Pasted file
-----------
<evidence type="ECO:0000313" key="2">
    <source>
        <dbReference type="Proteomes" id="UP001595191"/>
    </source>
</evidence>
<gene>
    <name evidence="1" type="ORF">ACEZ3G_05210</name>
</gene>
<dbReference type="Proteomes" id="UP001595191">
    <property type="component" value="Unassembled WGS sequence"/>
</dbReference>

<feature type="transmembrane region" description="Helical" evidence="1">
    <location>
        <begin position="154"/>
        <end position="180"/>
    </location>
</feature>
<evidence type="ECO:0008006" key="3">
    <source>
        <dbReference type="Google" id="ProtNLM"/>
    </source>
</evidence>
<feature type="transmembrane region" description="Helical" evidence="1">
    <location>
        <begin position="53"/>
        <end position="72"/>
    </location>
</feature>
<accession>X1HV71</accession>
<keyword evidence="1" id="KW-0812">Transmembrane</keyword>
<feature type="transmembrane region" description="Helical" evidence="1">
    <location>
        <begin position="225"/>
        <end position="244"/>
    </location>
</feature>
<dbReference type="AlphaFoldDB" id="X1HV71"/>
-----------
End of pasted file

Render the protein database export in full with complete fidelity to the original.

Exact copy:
<evidence type="ECO:0000313" key="2">
    <source>
        <dbReference type="Proteomes" id="UP001595191"/>
    </source>
</evidence>
<gene>
    <name evidence="1" type="ORF">ACEZ3G_05210</name>
</gene>
<dbReference type="Proteomes" id="UP001595191">
    <property type="component" value="Unassembled WGS sequence"/>
</dbReference>

<feature type="transmembrane region" description="Helical" evidence="1">
    <location>
        <begin position="154"/>
        <end position="180"/>
    </location>
</feature>
<evidence type="ECO:0008006" key="3">
    <source>
        <dbReference type="Google" id="ProtNLM"/>
    </source>
</evidence>
<feature type="transmembrane region" description="Helical" evidence="1">
    <location>
        <begin position="53"/>
        <end position="72"/>
    </location>
</feature>
<accession>X1HV71</accession>
<keyword evidence="1" id="KW-0812">Transmembrane</keyword>
<feature type="transmembrane region" description="Helical" evidence="1">
    <location>
        <begin position="225"/>
        <end position="244"/>
    </location>
</feature>
<dbReference type="AlphaFoldDB" id="X1HV71"/>